An ailing politician takes a vacation in a remote village whose inhabitants live a kind of primordial communistic life, unaware of the outside world and its social structures. Blind to the benefits of their simple lives, the politician decides to raise the villagers' political awareness—introducing positions of power, taxes, privileges, elections and corruption. I usually find political satires to be about twice as long as necessary—it doesn't take long to get the point—and this one is no exception. The movie is in many ways charming, and I certainly enjoyed seeing Shaike Ophir again (he also had the lead role in The Policeman, also by Ephraim Kishon). But as light as the movie starts, its message is heavy, and the unfolding of the expected mayhem is tiresome to watch. In comparison, The Policeman (which was filmed seven years earlier) has aged much better.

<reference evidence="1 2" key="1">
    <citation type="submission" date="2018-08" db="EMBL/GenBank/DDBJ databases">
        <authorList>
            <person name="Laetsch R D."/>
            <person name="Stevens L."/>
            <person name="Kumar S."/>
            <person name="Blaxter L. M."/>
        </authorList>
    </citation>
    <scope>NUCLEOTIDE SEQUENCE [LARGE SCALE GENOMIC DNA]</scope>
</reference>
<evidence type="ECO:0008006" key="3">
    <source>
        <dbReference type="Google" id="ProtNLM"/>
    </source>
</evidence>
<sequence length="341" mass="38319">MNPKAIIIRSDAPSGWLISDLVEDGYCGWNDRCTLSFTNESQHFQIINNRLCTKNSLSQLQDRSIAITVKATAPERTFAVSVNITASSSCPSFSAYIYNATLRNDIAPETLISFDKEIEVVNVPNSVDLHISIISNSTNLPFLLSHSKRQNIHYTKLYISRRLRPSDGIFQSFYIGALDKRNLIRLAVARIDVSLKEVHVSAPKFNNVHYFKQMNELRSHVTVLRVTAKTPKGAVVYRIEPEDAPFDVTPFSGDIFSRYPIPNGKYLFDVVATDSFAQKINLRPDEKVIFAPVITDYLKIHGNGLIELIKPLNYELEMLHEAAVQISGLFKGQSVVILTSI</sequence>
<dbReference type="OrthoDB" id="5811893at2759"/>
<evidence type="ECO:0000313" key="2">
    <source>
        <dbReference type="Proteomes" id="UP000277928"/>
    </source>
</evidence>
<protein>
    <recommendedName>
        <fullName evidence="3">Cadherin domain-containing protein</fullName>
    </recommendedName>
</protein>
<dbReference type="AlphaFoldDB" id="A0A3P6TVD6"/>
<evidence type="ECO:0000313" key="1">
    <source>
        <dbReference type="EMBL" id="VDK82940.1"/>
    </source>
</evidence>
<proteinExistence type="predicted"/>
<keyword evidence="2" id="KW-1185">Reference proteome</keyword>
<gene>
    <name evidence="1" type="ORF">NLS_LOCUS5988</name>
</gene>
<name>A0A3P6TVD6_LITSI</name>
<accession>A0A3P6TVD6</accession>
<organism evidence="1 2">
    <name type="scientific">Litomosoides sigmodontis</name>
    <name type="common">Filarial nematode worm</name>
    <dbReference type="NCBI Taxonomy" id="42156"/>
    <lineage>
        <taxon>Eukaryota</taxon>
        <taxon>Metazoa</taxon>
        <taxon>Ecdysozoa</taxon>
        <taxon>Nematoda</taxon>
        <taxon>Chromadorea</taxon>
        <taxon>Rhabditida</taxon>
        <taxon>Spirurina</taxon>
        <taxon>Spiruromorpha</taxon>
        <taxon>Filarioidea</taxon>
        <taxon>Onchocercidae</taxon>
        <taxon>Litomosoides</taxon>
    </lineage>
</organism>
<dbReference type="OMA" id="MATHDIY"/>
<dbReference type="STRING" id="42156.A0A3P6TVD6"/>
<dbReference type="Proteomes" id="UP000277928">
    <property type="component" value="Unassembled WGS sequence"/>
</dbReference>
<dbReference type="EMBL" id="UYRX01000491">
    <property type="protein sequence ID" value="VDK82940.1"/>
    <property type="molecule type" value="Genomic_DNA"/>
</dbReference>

(Last viewed: April 2014)